VON RIBBENTROP: I do not remember in detail. At that time we received the documentation from the competent authorities and a memorandum was forwarded to the Swiss Government.
SIR DAVID MAXWELL-FYFE: From whom did you get your documentation which contained that lie? Did you get it from Himmler or Goering?
VON RIBBENTROP: I do not know.
SIR DAVID MAXWELL-FYFE: Then you told us, I think, that you had a good idea that things were not all right, hadn't you?
VON RIBBENTROP: Yes.
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SIR DAVID MAXWELL-FYFE: Thank you. Now, I want you to tell us a word about your connection with the SS. You are not suggesting, are you, at this stage that you were merely an honorary member of the SS? It has been suggested by your counsel, and I am sure it must have been on some misunderstanding of information, that you were merely an honorary member of the SS. That is not the case, is it?
VON RIBBENTROP: That is no misunderstanding. This is exactly how it was: I received the SS uniform from Adolf Hitler. I did not serve in the SS, but as ambassador and later as Foreign Minister it was customary to have a rank of some sort and I had received the rank of SS Fuehrer.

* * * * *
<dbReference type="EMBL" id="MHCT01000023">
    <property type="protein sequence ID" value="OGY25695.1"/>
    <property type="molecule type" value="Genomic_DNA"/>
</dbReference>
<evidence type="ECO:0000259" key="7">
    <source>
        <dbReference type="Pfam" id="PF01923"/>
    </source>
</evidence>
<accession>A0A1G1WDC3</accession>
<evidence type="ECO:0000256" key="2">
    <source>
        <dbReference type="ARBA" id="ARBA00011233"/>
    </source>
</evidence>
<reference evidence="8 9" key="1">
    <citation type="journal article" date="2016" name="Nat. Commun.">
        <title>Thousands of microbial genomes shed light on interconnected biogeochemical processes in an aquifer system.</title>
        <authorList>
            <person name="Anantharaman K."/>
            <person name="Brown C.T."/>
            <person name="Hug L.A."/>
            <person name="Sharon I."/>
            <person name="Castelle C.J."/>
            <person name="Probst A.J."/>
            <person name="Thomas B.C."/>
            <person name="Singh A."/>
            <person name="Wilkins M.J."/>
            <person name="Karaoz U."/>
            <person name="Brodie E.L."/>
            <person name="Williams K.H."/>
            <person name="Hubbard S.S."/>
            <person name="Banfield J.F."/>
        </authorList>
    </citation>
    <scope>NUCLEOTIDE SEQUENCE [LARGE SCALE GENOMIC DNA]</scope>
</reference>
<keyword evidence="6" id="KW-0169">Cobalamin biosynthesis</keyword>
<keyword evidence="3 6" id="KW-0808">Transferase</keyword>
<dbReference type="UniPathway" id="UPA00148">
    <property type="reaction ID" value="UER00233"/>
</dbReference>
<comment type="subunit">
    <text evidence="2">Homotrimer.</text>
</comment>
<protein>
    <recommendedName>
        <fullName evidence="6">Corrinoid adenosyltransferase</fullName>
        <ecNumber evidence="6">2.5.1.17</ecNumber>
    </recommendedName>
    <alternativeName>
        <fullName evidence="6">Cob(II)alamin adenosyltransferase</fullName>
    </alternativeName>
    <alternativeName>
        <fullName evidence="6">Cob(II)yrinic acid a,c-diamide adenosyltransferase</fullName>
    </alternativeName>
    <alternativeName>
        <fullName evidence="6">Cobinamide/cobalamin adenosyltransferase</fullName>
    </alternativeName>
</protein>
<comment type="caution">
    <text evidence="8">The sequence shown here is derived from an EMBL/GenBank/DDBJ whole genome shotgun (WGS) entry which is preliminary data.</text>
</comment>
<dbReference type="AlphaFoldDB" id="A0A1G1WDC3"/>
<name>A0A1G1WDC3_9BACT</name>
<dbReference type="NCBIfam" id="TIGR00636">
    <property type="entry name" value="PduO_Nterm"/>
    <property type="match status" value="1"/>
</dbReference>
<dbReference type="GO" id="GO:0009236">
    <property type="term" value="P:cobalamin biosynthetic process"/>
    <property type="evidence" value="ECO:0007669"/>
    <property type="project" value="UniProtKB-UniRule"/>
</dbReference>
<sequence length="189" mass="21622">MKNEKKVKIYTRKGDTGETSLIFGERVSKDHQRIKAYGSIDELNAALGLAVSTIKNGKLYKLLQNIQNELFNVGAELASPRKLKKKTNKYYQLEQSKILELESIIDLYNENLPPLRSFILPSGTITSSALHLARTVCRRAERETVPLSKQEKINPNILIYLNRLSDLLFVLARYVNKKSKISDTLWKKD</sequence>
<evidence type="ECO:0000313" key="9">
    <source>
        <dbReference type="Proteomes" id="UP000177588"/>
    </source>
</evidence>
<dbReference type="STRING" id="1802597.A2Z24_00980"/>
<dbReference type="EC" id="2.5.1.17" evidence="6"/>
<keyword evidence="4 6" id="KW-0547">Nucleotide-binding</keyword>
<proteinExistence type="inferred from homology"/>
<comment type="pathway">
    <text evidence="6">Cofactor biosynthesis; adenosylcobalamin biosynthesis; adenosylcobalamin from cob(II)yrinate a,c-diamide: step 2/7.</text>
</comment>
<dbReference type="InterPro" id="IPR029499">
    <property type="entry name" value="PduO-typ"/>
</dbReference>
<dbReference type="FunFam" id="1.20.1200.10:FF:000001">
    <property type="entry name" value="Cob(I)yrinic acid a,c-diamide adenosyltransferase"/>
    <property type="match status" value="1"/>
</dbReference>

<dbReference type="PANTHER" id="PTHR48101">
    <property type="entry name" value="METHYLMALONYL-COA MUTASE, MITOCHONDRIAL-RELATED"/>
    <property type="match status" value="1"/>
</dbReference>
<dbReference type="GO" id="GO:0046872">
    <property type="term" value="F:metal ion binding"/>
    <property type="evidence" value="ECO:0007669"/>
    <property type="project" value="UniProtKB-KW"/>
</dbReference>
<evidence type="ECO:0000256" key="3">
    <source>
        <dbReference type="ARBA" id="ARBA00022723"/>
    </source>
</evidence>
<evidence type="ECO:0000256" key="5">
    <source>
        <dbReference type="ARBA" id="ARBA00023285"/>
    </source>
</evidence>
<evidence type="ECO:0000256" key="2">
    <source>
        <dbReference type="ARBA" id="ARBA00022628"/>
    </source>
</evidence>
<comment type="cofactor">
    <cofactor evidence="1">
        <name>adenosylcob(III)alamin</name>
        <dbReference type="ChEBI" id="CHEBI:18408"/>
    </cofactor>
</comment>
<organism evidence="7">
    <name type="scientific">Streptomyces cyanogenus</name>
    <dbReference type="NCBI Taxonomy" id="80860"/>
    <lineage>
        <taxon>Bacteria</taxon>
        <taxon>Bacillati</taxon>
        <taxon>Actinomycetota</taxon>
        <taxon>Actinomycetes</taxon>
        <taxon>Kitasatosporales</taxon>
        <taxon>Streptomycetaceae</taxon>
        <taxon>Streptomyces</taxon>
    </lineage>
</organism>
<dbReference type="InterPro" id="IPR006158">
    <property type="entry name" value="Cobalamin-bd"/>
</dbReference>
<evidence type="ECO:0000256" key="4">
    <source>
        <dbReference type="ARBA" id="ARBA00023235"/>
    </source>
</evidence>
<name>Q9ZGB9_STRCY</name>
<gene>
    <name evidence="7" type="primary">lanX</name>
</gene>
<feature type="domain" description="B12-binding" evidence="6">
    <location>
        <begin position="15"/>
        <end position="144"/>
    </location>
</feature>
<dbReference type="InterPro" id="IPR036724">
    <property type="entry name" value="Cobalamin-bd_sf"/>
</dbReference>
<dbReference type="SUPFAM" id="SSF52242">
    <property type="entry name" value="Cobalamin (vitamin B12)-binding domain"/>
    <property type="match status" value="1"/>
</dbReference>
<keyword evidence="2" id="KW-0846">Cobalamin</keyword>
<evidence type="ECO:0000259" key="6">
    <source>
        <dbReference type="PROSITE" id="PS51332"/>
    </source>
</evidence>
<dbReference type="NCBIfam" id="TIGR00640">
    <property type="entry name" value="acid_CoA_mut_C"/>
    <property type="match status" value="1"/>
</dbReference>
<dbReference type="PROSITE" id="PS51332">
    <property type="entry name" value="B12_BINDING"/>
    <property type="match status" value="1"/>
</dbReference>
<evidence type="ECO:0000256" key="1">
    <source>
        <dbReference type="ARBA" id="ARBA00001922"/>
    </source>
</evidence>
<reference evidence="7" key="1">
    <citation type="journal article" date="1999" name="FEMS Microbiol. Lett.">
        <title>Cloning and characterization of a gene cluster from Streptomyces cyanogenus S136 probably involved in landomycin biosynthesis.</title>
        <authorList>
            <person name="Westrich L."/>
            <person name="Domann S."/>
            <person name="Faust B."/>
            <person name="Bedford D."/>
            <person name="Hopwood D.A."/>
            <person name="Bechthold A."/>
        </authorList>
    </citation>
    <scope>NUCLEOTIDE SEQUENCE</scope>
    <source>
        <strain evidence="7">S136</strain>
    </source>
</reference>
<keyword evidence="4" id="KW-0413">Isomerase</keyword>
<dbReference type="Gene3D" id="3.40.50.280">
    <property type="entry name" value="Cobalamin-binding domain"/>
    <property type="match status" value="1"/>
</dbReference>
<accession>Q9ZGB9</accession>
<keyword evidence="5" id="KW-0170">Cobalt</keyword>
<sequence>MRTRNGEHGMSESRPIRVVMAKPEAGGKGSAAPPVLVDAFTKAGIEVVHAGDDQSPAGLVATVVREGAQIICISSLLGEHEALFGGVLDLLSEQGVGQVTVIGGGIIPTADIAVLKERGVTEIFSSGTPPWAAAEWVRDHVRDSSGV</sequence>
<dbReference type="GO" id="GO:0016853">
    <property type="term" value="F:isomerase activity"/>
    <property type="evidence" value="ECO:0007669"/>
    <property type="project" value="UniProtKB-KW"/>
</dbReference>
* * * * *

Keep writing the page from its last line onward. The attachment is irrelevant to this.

SIR DAVID MAXWELL-FYFE: I put it to you that that is entirely untrue, that you joined the SS by application before you became ambassador-at-large in May 1933, isn't that right?
VON RIBBENTROP: I know that. At any rate I always belonged to the SS.
SIR DAVID MAXWELL-FYFE: You said just now it was honorary, because Hitler wanted you to have a uniform. I am putting it to you; you applied to join the SS in May 1933, in the ordinary way. Did you?
VON RIBBENTROP: Of course, one had to make an application; but the fact was this, that I occasionally went around in a grey greatcoat and thereupon Hitler said I must wear a uniform. I do not remember when that was. It must have been 1933. As ambassador I received a higher rank, as Foreign Minister I received a still higher one.
SIR DAVID MAXWELL-FYFE: And in May 1933, after you made application, you joined the SS in the not too high rank of Standartenfuehrer, didn't you?
VON RIBBENTROP: Yes, that could be.
SIR DAVID MAXWELL-FYFE: And you became an Oberfuehrer only on the 20th of April 1935, a Brigadefuehrer on 18 June 1935, and Gruppenfuehrer on the 13th of September 1936 -- that was after you became an ambassador -- and Obergruppenfuehrer on the 20th of April 1940. Before you were made an ambassador you had been in the SS for 3 years and you had received promotion in the ordinary way, when you did your work with the SS, isn't that so? VON RIBBENTROP: Without ever taking any steps or doing anything myself in the SS, yes, that is correct.